A review from @CarrieJWebb, who saw The Divide at @Declarationfest
35 years ago an economic experiment in the US and UK was supposed to provide a better life for all. Today, in both countries, inequality is at its highest level since 1928.
Declaration treated us to a pre-screening of ‘The Divide’, to be released this month. It tells the stories of seven people in the UK and USA, painting a picture of how economic division increases social division. Wealth in the Western world grew at an unprecedented rate in the second half of the twentieth century, as have the measures for unhappiness, fearfulness and health problems. Did you know that the top 0.1% owns the same as the bottom 90%?
These stories give insight into the lives of the richest and poorest in two societies. Commonly, those in the 1% and outside it are experiencing isolation and fear of losing their place in the world. In the US: a psychologist who decided that 100k was a paltry income; a KFC employee who almost died of a heart attack; a Walmart employee living on food stamps; a wealthy housewife in a gated community; an offender imprisoned for decades. Here in the UK: a Glaswegian recovering alcoholic; an English health visitor in massive debt. Inequality is harmful to everyone in society, not just the poorest or most vulnerable.
Based on ‘The Spirit Level’, this film puts a human face on the book’s dry statistical analysis. These stories are emotionally charged and do give glimpses of hope; which is reassuring for a vague and uninformed socialist such as myself. On that vein, I’m going to pick up on a couple of themes: isolation and the moralisation of greed.
Alden, is a successful New York psychologist who spends 10 hours a day treating people for depression and other problems. His method of coping with this is to isolate himself from everyone during lunch breaks: his idea of heaven is to spend an hour alone, quietly reading. He avoids public transport and situations where he comes into contact with strangers to reduce his chances of catching a flu: a sick day is anathema to him. It also increases his sense of alienation from the rest of society. Time with his wife and children are sacrificed to pursue an increasingly large paycheck. A paycheck he never feels is large enough. His wife describes the fear they have for themselves and their children: what if Alden becomes ill? What if there’s another financial crash? What if? It’s terror of the unknown, and terror that the family will be missing an almost un-namable something, which drives this psychologist.
Alden’s antidote to busy days and worry for the future is a glass of red wine and crap TV. A fairly normal response to stress for many, if an unhealthy one.
“Alcohol is pain relief for the spirit”, Darren, Pollok, Glasgow
Darren knows what it is to turn to alcohol for comfort, and he’s lived through the consequences of alcoholism. At 17, he lost his 36 year old mum to liver poisoning which was brought on by alcohol abuse. Coming through what is hopefully the worst of his addiction, Darren muses about the hole drinking tries to fill: “Alcohol is pain relief for the spirit. There’s this core belief when you drink that you’re worth something… I think, why does it have to be alcohol? Why couldn’t I be addicted to fruit? I wish I could become addicted to bananas. You’d call your sponsor and say ‘Aww man. I had a load of bananas. My potassium’s through the roof!’”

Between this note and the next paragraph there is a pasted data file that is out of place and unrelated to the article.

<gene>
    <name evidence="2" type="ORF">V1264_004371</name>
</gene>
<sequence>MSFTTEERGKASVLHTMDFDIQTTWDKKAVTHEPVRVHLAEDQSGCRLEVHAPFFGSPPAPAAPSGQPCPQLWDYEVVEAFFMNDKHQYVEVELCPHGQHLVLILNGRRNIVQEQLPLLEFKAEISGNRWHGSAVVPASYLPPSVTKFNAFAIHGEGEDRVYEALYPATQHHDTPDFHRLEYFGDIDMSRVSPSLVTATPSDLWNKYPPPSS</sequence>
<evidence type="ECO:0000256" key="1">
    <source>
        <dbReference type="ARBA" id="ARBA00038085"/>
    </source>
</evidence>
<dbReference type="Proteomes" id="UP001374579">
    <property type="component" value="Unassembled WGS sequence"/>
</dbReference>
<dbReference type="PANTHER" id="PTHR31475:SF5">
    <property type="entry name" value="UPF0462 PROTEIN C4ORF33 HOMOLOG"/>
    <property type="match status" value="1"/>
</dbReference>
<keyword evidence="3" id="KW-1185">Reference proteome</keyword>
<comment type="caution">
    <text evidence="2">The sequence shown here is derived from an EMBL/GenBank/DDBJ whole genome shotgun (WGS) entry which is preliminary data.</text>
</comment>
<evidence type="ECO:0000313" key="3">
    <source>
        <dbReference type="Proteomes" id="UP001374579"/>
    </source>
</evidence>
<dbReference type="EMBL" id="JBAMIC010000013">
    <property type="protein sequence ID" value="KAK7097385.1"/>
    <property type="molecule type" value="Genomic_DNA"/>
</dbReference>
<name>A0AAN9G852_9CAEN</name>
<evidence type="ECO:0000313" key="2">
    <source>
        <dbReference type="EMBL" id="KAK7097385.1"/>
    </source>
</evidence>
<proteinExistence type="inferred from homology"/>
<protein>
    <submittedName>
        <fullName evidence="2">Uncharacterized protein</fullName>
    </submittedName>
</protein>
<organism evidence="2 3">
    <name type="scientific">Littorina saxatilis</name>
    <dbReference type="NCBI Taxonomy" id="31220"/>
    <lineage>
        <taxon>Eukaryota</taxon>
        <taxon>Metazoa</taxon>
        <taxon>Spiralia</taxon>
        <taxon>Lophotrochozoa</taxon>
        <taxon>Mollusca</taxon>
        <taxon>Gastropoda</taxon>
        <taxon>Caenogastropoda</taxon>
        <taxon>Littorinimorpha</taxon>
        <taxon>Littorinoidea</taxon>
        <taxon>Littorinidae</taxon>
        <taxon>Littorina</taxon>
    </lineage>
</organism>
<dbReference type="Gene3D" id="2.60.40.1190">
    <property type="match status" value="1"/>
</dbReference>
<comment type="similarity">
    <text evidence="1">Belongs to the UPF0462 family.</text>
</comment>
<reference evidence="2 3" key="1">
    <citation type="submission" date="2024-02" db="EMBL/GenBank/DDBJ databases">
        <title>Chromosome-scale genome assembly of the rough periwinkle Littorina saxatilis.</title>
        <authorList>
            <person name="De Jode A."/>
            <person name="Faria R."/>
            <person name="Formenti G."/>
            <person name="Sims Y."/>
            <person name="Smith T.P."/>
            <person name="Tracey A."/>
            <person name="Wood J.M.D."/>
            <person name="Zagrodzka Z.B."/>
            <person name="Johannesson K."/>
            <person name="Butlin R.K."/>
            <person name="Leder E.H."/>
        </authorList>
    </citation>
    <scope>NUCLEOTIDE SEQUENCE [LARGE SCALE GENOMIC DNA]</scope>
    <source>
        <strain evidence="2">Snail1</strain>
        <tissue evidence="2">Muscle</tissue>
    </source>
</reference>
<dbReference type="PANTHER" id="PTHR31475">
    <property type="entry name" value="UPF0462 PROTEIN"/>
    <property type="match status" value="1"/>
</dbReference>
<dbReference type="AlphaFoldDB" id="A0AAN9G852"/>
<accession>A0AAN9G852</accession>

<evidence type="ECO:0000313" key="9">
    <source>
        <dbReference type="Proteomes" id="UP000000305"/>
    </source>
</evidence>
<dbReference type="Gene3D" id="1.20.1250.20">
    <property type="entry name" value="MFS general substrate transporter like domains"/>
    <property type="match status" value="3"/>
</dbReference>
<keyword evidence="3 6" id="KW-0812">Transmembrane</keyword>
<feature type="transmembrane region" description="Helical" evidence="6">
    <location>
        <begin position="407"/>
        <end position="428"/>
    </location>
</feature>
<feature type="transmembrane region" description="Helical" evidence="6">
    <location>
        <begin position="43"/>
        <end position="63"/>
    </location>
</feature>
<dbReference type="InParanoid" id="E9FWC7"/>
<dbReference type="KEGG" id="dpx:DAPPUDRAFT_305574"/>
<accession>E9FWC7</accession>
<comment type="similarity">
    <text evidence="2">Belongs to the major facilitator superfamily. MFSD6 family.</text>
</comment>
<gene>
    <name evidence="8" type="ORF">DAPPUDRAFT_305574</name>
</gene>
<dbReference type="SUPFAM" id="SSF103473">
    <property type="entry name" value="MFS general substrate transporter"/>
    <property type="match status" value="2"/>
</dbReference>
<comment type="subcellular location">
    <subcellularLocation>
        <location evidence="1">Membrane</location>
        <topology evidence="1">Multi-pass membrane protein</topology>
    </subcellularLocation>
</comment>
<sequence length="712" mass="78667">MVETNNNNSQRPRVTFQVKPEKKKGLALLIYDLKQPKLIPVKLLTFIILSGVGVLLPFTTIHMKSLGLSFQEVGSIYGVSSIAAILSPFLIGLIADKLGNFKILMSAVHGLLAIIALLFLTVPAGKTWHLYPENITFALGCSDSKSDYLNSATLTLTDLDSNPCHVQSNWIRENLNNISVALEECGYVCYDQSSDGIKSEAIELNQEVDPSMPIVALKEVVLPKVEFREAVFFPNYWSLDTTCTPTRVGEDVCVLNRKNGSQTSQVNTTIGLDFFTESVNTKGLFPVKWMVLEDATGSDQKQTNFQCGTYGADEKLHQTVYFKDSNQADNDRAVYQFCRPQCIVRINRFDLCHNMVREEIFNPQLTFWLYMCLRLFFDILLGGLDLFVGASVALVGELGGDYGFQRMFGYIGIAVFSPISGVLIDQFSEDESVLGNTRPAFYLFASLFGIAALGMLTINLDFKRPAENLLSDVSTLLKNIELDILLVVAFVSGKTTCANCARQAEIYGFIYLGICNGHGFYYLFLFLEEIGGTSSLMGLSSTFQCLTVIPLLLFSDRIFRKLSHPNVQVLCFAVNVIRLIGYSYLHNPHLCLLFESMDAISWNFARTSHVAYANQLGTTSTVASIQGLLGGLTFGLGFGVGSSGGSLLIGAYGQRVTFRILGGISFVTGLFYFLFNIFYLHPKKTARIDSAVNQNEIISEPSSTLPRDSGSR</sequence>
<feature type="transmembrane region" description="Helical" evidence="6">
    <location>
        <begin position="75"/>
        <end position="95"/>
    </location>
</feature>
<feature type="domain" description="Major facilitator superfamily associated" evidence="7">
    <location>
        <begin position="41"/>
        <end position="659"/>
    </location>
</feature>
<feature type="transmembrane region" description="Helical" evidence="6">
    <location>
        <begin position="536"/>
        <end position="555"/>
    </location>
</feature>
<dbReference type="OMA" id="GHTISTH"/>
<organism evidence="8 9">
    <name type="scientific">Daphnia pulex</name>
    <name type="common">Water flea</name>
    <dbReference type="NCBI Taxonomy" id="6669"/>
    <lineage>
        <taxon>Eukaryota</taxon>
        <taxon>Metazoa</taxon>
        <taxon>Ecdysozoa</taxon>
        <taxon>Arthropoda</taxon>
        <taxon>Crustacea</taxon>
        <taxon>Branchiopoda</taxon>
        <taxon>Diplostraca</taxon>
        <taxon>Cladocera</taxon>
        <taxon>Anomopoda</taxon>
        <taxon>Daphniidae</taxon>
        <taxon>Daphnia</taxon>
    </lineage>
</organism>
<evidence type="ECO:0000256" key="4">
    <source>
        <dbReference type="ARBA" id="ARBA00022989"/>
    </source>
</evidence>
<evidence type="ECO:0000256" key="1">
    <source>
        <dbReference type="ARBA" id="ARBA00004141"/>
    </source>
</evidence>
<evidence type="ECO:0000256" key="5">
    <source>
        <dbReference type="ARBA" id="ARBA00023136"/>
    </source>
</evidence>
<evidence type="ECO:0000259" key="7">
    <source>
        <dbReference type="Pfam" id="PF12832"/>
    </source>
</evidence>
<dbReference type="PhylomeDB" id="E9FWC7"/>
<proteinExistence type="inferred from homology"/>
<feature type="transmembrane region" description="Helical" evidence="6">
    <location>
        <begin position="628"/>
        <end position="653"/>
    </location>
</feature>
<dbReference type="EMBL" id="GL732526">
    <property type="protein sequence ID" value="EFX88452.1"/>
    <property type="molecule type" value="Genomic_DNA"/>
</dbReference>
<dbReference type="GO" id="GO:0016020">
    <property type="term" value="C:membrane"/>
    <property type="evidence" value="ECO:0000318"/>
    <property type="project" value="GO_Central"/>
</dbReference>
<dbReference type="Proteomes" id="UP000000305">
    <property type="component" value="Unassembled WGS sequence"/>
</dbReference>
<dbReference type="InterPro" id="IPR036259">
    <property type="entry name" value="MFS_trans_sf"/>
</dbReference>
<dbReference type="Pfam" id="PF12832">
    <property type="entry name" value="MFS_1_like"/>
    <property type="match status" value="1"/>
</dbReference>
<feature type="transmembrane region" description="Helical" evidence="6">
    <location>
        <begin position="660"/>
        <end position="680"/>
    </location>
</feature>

Moralisation of Greed:
Alden’s story highlights the problem of people who pursue the dream of ludicrous levels of wealth. This a the man whose undergraduate thesis explored ways that Wall Street professionals could maintain and increase productivity when bonuses dropped after the 2008 crash. *cue bitter audience laughter* Not only are those in the middle increasingly looking to level-up: the next best car, the next best house, the next best gated community, they also judge people who have less. So, by the same token that wealth is glamourised and glorified, the lack of it is vilified. The mentality here is to blame the victim, the person with the second mortgage, or thousands of pounds of debt.
Noam Chomsky referenced “f**k you” money: so much wealth that people are enabled to do whatever they desire. Pursuit of material wealth is actively encouraged, even demanded, by society because a capitalist economy demands it for survival. Chomsky argues that there is no free market economy.The reality is that the most wealthy have the politicians to protect their wealth and demand they do so. Further, a free market economy requires consumers to be well-informed and rational. To spend their money on good quality products that are a worthy investment. Chomsky highlights that marketers are trying to create uninformed consumers, who spend their money based on an advertising campaign. The market envisaged by economists is fictional – there is no truly free market.
Are we so controlled by market forces to accept this? I believe not. We can take action in large and small ways to battle against iniquity and injustice.
You can join the debate and get more conversations going. Have a watch. Leave a comment. You can have your own community screening and discussion during the nationwide release of the film. Find out how here.